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Red River Radio
Thu April 3, 2014
LSU Health Shreveport hosts top scientists from across Louisiana
Top research scientists from across Louisiana met at LSU Health Shreveport Wednesday to work on improving collaboration across their institutions.
They’re doing it with the help of LA CaTS, the Louisiana Clinical and Translational Science Center in Baton Rouge. It’s funded by a five-year, $20 million grant from the National Institutes of Health. The aim is to promote more unified research. Dr. William Cefalu, executive director of Pennington Biomedical Research Center where LA CaTS is based, led the conference.
"It’s not going to take an institution at Shreveport or LSU in New Orleans or Pennington working in isolation. We have expertise at each campus. It's a different mindset recognizing that we can address the bigger science questions and the bigger problems by working together," Cefalu said.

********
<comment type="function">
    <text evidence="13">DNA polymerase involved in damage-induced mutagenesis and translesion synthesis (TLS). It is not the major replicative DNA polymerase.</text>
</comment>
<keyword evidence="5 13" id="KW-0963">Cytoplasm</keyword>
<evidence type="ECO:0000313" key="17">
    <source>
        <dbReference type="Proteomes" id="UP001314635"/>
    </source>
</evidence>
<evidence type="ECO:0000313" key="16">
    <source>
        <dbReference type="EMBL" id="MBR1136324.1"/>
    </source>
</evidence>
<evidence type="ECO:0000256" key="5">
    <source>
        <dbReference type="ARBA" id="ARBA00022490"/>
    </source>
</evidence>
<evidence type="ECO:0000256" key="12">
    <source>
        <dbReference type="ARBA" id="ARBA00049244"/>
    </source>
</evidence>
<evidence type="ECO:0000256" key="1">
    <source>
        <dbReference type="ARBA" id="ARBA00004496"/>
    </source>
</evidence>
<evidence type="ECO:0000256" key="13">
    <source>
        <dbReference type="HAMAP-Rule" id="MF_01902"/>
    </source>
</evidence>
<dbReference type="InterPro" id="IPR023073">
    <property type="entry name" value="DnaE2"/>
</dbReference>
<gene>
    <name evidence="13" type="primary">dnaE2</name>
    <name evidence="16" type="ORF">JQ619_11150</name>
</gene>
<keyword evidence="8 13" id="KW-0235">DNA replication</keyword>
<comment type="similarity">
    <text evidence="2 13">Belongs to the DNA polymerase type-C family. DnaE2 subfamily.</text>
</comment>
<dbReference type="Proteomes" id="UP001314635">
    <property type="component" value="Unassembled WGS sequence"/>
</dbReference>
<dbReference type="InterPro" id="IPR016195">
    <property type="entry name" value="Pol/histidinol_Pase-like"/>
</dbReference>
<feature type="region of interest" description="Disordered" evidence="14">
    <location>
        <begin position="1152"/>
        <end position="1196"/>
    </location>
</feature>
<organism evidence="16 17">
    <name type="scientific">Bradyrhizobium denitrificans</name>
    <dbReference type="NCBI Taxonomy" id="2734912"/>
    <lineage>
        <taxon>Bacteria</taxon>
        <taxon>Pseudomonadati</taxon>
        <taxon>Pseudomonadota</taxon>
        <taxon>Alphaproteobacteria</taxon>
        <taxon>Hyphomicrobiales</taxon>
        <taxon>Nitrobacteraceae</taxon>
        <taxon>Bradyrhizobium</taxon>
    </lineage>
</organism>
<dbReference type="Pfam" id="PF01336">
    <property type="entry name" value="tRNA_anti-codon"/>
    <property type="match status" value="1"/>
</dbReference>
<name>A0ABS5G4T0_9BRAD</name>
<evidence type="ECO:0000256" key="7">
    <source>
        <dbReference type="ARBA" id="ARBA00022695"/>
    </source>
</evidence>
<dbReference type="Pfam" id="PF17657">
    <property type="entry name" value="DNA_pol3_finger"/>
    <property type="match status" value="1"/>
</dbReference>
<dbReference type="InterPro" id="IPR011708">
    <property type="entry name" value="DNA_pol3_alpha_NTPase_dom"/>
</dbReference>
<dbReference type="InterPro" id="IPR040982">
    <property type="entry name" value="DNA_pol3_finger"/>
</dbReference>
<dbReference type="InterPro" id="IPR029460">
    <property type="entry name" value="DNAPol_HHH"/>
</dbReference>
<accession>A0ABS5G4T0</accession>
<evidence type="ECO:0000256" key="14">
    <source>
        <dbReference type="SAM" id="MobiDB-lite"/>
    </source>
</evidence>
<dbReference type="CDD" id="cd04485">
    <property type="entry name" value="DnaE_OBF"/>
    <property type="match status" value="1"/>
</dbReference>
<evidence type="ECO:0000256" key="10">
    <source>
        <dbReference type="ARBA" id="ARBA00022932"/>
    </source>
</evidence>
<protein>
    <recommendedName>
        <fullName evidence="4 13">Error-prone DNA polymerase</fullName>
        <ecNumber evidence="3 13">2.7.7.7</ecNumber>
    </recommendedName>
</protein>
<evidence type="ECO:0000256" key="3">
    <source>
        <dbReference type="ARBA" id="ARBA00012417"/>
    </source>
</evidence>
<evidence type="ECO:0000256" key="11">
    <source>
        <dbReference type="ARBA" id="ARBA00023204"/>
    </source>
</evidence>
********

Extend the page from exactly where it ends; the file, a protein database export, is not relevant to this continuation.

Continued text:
The director of LSU Health Shreveport’s Center for Cardiovascular Diseases and Sciences, Chris Kevil, is already working with colleagues who do similar research at LSU Health New Orleans and Tulane Medical School. At a time when research dollars are scarce, Kevil says collaboration like his is essential. But it takes extra effort to work through regulatory hurdles that pop up across academic institutions.
“It’s easier to know the research question because both investigators can figure that out pretty quickly. But other administrative stuff sometimes makes it a little bit tricky," Kevil said.
Four institutions have contributed $250,000 in all to fund a research effort that would involve investigators from multiple institutions, according to Cefalu. He thinks this seed money will entice more researchers to team up and dig deep into Louisiana’s greatest health problems: diabetes, obesity and heart disease.
“This is an incredible opportunity for two investigators who have never worked together to address a bigger problem. Take expertise at Shreveport coupled with expertise at Pennington or expertise in New Orleans, and that’s how problems are solved," Cefalu said.
Kevil and his colleagues in New Orleans have submitted their grant proposal that pertains to people who have severely blocked arteries. They’re now waiting to hear if they’re the winning combination.
Red River Radio